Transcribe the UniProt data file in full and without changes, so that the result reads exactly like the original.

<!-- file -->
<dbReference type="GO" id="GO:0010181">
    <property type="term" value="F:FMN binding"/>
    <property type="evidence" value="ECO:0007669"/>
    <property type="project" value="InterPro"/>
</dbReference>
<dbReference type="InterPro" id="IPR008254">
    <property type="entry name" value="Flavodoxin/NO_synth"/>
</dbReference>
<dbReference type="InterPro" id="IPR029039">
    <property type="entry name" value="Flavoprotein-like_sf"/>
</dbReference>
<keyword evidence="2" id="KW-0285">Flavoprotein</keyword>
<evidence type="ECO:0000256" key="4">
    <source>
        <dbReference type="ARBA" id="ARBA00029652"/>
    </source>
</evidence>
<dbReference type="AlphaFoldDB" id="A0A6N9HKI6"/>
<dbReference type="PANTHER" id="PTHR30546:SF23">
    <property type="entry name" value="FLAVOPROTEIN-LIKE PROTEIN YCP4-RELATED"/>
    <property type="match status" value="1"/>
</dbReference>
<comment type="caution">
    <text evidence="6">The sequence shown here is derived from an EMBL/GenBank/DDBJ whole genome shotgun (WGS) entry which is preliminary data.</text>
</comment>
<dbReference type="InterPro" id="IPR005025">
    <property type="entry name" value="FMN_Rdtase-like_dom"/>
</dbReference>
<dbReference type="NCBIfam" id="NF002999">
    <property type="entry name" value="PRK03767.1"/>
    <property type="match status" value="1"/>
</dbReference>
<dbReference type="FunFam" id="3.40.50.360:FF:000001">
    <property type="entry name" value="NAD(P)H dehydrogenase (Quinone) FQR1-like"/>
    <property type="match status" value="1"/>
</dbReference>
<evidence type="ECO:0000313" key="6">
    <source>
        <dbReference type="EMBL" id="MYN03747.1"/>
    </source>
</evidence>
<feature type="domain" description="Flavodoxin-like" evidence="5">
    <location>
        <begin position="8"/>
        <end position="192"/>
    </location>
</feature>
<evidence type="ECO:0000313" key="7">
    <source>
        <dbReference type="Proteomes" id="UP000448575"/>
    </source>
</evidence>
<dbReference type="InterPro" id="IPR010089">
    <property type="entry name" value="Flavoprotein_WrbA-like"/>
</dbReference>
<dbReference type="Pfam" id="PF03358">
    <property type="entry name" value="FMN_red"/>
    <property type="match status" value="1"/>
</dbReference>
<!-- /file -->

<dbReference type="GO" id="GO:0010181">
    <property type="term" value="F:FMN binding"/>
    <property type="evidence" value="ECO:0007669"/>
    <property type="project" value="InterPro"/>
</dbReference>
<dbReference type="InterPro" id="IPR008254">
    <property type="entry name" value="Flavodoxin/NO_synth"/>
</dbReference>
<dbReference type="InterPro" id="IPR029039">
    <property type="entry name" value="Flavoprotein-like_sf"/>
</dbReference>
<keyword evidence="2" id="KW-0285">Flavoprotein</keyword>
<evidence type="ECO:0000256" key="4">
    <source>
        <dbReference type="ARBA" id="ARBA00029652"/>
    </source>
</evidence>
<dbReference type="AlphaFoldDB" id="A0A6N9HKI6"/>
<dbReference type="PANTHER" id="PTHR30546:SF23">
    <property type="entry name" value="FLAVOPROTEIN-LIKE PROTEIN YCP4-RELATED"/>
    <property type="match status" value="1"/>
</dbReference>
<comment type="caution">
    <text evidence="6">The sequence shown here is derived from an EMBL/GenBank/DDBJ whole genome shotgun (WGS) entry which is preliminary data.</text>
</comment>
<dbReference type="InterPro" id="IPR005025">
    <property type="entry name" value="FMN_Rdtase-like_dom"/>
</dbReference>
<dbReference type="NCBIfam" id="NF002999">
    <property type="entry name" value="PRK03767.1"/>
    <property type="match status" value="1"/>
</dbReference>
<dbReference type="FunFam" id="3.40.50.360:FF:000001">
    <property type="entry name" value="NAD(P)H dehydrogenase (Quinone) FQR1-like"/>
    <property type="match status" value="1"/>
</dbReference>
<evidence type="ECO:0000313" key="6">
    <source>
        <dbReference type="EMBL" id="MYN03747.1"/>
    </source>
</evidence>
<feature type="domain" description="Flavodoxin-like" evidence="5">
    <location>
        <begin position="8"/>
        <end position="192"/>
    </location>
</feature>
<evidence type="ECO:0000313" key="7">
    <source>
        <dbReference type="Proteomes" id="UP000448575"/>
    </source>
</evidence>
<dbReference type="InterPro" id="IPR010089">
    <property type="entry name" value="Flavoprotein_WrbA-like"/>
</dbReference>
<dbReference type="Pfam" id="PF03358">
    <property type="entry name" value="FMN_red"/>
    <property type="match status" value="1"/>
</dbReference>